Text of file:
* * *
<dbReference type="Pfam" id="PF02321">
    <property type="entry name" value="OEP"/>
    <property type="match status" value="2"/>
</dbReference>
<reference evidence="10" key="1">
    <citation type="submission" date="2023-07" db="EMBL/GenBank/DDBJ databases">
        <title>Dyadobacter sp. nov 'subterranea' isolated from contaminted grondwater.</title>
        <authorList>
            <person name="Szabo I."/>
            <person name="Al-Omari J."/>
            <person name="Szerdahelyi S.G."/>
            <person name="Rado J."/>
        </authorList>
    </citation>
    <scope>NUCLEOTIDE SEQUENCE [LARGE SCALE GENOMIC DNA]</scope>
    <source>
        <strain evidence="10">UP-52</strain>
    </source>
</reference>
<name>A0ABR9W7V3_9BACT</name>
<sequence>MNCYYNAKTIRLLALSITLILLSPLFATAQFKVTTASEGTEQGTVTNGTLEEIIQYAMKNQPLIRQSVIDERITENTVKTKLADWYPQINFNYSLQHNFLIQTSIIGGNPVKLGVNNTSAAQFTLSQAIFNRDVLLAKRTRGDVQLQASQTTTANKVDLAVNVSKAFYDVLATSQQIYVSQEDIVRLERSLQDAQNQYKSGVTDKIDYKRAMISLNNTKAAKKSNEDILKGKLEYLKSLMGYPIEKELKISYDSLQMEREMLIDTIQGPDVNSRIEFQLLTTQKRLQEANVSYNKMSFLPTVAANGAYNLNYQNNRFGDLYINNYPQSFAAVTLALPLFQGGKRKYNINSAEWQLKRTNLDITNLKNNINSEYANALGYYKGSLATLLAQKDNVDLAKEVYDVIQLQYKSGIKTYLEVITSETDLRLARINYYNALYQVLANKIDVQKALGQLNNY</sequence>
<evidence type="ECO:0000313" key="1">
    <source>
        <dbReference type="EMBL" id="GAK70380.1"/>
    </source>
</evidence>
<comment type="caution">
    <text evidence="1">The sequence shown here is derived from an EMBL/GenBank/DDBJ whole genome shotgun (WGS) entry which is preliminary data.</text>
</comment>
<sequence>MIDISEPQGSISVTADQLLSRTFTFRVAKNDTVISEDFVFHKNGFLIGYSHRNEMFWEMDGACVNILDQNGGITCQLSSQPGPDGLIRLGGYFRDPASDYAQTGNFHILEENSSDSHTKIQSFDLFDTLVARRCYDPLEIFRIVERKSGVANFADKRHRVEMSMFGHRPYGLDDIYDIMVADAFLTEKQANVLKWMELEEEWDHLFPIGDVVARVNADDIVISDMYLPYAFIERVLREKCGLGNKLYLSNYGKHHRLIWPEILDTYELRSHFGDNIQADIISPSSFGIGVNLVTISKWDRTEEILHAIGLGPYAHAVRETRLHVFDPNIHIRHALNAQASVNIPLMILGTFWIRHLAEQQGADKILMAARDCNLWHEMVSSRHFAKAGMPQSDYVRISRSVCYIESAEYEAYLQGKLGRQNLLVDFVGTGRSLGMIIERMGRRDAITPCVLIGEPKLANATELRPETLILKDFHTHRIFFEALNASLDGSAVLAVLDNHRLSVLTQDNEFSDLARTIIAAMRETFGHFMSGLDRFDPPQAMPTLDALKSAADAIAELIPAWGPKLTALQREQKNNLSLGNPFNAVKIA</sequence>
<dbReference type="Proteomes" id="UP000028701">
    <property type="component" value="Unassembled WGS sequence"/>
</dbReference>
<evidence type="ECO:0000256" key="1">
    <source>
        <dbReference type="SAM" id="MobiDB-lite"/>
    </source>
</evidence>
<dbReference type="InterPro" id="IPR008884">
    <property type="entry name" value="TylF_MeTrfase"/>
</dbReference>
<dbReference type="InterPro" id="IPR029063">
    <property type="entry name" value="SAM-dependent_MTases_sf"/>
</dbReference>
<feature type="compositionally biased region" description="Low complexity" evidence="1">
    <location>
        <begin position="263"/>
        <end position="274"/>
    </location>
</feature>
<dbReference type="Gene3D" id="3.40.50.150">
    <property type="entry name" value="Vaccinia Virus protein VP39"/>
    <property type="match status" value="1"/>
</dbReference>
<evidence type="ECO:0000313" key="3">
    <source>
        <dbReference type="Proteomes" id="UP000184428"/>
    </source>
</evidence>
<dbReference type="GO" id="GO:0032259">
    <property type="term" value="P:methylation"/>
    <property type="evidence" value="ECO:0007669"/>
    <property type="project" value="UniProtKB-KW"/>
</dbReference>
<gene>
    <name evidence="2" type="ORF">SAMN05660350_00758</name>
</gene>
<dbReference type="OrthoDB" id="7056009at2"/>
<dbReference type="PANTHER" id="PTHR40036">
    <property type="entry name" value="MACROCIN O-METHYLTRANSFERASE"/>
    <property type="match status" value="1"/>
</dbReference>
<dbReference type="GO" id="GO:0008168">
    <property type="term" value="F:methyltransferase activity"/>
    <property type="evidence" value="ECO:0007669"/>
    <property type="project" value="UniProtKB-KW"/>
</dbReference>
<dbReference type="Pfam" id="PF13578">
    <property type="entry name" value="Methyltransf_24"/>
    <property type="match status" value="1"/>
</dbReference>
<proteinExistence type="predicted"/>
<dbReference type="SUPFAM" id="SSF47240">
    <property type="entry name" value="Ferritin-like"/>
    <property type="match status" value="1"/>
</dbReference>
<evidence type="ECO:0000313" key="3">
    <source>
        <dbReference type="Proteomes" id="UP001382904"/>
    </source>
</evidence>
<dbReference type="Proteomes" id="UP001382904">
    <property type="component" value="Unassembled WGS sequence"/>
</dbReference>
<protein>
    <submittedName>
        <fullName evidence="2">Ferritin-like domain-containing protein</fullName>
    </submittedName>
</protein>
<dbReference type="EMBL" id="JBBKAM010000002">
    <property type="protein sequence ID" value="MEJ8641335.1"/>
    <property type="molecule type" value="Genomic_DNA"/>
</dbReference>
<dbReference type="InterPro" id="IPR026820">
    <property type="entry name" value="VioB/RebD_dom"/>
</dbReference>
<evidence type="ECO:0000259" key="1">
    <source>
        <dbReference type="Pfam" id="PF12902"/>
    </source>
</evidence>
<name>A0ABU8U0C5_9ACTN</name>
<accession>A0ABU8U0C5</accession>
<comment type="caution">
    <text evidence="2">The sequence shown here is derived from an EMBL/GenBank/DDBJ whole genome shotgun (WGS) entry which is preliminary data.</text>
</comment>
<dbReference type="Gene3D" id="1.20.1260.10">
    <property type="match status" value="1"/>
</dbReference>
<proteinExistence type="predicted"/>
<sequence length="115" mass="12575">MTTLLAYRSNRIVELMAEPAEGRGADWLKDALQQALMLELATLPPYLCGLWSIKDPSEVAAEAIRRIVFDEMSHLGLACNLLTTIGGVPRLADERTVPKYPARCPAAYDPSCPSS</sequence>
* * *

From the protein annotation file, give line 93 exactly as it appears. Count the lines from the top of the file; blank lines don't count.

    <property type="component" value="Unassembled WGS sequence"/>